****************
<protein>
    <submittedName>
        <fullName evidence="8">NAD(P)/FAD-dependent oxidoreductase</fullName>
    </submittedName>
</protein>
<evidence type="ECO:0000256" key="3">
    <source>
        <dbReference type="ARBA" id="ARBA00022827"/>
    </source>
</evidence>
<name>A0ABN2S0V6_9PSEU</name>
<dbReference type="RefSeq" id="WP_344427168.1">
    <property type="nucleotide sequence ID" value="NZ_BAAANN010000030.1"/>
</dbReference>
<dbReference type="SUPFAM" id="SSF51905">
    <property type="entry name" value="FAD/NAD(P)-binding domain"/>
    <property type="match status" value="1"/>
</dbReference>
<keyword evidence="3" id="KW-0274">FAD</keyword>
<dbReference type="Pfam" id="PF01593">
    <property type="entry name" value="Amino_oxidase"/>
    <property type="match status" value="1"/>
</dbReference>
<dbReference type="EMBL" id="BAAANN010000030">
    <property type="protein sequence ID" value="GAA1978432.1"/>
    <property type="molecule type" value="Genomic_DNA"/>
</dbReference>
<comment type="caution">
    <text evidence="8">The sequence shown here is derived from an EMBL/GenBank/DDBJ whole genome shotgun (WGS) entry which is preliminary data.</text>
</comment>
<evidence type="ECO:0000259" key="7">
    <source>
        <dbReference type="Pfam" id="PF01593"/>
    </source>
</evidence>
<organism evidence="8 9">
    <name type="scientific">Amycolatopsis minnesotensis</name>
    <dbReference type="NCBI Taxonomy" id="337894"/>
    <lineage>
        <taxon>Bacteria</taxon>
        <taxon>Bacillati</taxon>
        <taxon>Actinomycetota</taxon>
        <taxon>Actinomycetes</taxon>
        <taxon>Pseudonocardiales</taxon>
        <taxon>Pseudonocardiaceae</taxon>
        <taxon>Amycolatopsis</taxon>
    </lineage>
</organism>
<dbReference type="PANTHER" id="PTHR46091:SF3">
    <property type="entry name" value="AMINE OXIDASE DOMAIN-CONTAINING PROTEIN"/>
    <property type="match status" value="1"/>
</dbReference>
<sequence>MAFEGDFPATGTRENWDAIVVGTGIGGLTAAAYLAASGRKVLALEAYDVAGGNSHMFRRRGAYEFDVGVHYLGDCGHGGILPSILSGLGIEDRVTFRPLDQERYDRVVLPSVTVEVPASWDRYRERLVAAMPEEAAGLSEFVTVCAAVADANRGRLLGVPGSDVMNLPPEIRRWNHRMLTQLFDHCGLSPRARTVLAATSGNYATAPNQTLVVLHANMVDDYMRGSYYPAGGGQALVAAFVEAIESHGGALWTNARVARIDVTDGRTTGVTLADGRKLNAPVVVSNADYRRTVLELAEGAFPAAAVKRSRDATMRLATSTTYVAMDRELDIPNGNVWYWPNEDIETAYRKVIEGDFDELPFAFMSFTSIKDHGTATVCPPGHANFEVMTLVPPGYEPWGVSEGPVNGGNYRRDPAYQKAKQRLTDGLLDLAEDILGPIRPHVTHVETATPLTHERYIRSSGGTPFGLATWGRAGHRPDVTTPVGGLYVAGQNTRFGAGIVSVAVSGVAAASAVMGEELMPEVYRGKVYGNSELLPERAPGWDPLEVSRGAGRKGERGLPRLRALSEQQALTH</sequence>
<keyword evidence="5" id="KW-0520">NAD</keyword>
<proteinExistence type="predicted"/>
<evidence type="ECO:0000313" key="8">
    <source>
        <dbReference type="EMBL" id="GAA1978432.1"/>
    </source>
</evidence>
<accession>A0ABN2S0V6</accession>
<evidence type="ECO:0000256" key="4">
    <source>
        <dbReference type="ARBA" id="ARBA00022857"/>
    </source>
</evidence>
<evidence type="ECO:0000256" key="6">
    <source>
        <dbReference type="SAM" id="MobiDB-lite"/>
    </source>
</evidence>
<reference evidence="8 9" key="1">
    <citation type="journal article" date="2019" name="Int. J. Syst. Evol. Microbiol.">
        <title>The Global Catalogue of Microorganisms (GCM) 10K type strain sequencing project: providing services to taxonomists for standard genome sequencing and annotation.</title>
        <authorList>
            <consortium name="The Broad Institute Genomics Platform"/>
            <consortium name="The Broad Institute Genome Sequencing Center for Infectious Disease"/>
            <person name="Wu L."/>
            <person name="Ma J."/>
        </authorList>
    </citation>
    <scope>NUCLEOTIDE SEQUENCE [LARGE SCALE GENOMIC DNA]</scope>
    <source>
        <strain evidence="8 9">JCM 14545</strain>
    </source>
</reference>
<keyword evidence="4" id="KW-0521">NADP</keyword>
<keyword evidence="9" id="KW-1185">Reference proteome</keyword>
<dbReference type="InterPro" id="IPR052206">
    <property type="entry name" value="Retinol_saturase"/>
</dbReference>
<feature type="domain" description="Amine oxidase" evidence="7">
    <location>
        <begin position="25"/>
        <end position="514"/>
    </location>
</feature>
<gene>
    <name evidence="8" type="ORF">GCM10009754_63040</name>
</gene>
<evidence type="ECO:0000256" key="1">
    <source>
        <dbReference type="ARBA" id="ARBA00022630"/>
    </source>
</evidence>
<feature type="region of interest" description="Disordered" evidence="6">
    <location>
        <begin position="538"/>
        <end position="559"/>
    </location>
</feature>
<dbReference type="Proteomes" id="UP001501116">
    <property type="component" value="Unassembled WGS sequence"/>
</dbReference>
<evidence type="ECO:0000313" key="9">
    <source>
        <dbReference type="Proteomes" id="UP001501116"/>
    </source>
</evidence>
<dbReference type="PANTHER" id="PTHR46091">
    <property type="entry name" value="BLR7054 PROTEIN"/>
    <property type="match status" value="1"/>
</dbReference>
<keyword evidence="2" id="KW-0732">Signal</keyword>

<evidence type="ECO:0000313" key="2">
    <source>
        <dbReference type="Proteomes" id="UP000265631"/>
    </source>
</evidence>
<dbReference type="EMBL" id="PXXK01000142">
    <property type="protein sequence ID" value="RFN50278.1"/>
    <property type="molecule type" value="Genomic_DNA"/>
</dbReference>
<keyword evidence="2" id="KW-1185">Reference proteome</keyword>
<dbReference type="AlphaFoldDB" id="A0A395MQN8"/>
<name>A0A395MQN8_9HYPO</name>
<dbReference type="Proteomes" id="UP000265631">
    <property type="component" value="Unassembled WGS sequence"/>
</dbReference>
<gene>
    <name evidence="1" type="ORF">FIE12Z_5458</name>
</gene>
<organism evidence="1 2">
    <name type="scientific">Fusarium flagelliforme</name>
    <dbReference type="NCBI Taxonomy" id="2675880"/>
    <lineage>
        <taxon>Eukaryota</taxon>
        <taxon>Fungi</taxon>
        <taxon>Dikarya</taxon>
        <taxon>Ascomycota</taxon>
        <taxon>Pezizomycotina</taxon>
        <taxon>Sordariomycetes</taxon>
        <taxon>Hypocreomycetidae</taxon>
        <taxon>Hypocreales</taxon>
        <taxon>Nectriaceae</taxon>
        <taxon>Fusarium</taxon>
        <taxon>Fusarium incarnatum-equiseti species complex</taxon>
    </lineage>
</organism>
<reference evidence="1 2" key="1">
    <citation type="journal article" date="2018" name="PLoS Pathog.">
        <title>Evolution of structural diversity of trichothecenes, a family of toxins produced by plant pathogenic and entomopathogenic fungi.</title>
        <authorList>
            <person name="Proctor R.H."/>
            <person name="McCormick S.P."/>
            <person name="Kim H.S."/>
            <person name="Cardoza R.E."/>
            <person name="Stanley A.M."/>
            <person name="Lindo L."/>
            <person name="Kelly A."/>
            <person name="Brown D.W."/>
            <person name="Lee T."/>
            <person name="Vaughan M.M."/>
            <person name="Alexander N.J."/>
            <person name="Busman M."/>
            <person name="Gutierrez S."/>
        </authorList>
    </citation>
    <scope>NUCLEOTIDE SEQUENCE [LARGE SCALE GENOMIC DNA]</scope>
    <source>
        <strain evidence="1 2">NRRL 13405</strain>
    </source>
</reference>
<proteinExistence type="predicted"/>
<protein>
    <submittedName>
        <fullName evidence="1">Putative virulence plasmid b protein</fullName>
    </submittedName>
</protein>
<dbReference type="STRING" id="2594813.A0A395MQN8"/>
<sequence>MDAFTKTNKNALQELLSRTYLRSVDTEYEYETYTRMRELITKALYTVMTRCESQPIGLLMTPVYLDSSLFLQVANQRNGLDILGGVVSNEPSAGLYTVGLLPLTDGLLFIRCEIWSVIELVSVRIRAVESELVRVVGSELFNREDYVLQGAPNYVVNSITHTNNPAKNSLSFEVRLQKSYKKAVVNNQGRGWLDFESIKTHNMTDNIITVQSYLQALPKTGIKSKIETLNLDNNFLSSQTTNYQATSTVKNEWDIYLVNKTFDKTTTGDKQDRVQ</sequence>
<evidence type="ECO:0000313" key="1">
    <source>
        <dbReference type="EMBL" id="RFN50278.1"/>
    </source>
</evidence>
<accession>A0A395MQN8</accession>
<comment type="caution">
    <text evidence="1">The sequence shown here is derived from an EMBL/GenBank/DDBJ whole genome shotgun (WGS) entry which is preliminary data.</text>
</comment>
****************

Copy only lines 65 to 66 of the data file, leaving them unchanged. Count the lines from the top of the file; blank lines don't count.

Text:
    </source>
</evidence>